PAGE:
Under the Gun: Big decision in a major online MTT

Our pro has to make a tough decision in a major online MTT – did he get it right?

I was playing a weekly $1,000 tournament online and had accumulated a big stack. The bubble had just burst, so there were 36 players left from the 300-odd entrants. Although money was now guaranteed, everyone had their eyes on the $75,000 first prize

We were down to the last few tables with the blinds at 300/600 and a running ante of 50. I was sitting comfortably with 29,500 chips, at a table sporting a mix of stacks similar to mine and some short-stacked players. I’d been reasonably active around the bubble but had tightened up after it burst for two reasons: a lack of leverage (I wasn’t the big stack on the table) and a lack of playable hands. Then the following hand unfolded.I was in middle position when the action was passed to me with Q-10 offsuit. I’d been quiet of late and wanted to steal valuable blinds and antes, so I decided to raise to 1,500. The cut-off passed, but a very strong tight-aggressive player, who had slightly more chips than me, smooth-called on the button. Both the blinds folded and we saw a flop of K♠-Q♠-10.

This was a great flop for me, giving me two-pair, but certainly not one without some danger. Combined with the somewhat out-of-character smooth-call I was slightly wary, but decided to make a continuation bet of 3,000 into the pot of 4,100. My opponent smooth-called again.

The turn brought a blank – the 2 – so I led out for 7,200 into the pot of 10,100, leaving myself 17,800 behind. At this time I was committing the cardinal sin of being unsure what I’d do if he pushed all-in, but I felt that it was the wrong move to check two-pair on such a draw-heavy flop. He went into the tank, eventually activating his time bank and, after a few seconds more, he pushed all-in. It was going to cost me my last 17,800 to win a pot of 42,300. The average chip stack at this point was around 25,000.

This was my cue to go into the tank and weigh up the entire situation. If this was a cash game, I would need to win the hand around 30 percent of the time to show a profit and it would have been an easier decision. But since this was a tournament, I’d need to win this hand slightly more than that, as doubling my stack would not give my chip stack twice as much value thanks to the increasing payout structure. On the other hand, we were already into the money and there were no more big payout leaps until the final table. In which case, there was no significant penalty for going out here compared with going out a few places further down the line. The fact that I felt my opponent would also appreciate the dilemma I was in only served to complicate my decision!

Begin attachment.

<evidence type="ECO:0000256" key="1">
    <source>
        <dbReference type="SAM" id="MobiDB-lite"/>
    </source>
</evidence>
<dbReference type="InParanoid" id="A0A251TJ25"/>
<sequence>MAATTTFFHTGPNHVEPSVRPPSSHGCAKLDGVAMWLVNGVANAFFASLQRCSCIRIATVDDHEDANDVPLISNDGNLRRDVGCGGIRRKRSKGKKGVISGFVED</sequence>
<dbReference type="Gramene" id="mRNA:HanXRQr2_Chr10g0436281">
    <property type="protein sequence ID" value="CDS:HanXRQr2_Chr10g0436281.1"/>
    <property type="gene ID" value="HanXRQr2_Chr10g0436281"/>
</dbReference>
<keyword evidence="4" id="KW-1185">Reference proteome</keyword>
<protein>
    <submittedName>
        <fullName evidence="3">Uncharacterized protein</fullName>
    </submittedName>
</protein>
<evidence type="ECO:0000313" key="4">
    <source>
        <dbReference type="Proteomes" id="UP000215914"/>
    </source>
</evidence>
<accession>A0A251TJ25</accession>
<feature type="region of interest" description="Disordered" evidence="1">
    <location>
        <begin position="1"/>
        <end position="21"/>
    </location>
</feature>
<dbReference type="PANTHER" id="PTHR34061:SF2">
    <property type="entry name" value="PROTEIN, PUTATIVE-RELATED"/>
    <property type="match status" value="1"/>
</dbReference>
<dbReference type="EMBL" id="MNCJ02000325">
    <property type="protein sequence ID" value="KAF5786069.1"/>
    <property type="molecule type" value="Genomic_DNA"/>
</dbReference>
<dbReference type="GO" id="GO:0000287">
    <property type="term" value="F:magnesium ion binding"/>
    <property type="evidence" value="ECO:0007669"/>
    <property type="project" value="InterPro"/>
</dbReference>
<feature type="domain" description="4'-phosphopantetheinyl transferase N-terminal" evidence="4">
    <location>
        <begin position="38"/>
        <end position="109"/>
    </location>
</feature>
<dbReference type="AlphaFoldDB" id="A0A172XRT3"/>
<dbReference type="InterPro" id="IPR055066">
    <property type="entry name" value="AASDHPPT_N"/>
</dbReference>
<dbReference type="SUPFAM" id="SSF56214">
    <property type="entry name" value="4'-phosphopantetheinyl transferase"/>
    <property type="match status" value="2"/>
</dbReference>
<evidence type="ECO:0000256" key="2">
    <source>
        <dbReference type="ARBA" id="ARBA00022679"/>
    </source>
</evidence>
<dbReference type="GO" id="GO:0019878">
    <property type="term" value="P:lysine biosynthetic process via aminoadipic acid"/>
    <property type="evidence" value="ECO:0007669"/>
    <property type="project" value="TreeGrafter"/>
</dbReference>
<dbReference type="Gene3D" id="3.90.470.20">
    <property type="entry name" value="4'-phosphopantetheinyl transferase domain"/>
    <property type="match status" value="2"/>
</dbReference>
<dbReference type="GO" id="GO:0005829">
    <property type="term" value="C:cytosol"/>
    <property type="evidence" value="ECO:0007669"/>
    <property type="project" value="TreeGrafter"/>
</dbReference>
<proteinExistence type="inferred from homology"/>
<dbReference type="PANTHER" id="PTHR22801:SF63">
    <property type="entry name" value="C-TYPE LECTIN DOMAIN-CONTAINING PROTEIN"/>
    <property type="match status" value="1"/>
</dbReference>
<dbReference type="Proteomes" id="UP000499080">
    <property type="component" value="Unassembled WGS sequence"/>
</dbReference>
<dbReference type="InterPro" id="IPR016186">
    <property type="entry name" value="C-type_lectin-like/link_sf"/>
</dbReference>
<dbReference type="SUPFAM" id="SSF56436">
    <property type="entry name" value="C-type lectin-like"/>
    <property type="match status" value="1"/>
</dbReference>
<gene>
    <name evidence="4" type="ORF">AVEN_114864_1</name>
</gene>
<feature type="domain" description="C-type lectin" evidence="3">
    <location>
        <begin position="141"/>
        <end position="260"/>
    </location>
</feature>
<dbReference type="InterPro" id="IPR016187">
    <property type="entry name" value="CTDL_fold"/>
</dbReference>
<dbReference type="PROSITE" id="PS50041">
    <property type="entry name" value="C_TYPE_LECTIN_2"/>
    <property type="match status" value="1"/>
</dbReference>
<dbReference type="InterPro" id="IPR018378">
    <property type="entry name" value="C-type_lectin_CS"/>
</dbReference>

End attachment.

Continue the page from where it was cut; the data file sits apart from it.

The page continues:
Hand ranges

At this point I had to make a simple assessment of my opponent’s hand ranges. I certainly thought he was capable of smooth calling preflop with a wide range, including very big pairs hoping to trap, medium pairs in the hope of flopping a set, speculative face card hands such as K-Q and, on the outskirts of his range, I thought he might call with suited connectors or a big Ace occasionally. When he called my continuation bet on the flop it seemed likely he had connected in some way with the board, but equally that I would have made the continuation bet a high percentage of the time, which he would realise, and so may have decided to call me on the flop with the aim of bluffing me out on the turn.

It’s also worth remembering that successful tournament players are known to slow-play less than cash game players as a rule. So when I bet 30 percent of my remaining stack on the turn and he shoved, I had to rate the possibility of a semi-bluff as being a very real play. The stack sizes were perfect for it, as I definitely had enough chips to walk away if I had a weak holding. I also had to consider my image at this point and, deciding that it was somewhat aggressive, I had to increase the possibility of a bluff on the turn. Having processed all this information I made the call and was delighted to see that he’d slow-played A-A.

Unfortunately, a Jack on the river was less of a delight as it made him the straight and sent me packing with under $2,000 – scant consolation for missing out on a shot at the juicy first prize. My opponent had made an interesting play though, by opting to smooth-call with the Aces for deception and the possibility of one of the blinds squeezing, and then waiting until the turn to try and trap hands that might have folded to a flop raise. As it was he only managed to trap himself, but even then his hand still had 12 outs on the river – and when they hit against you, that, for better or worse, is poker.

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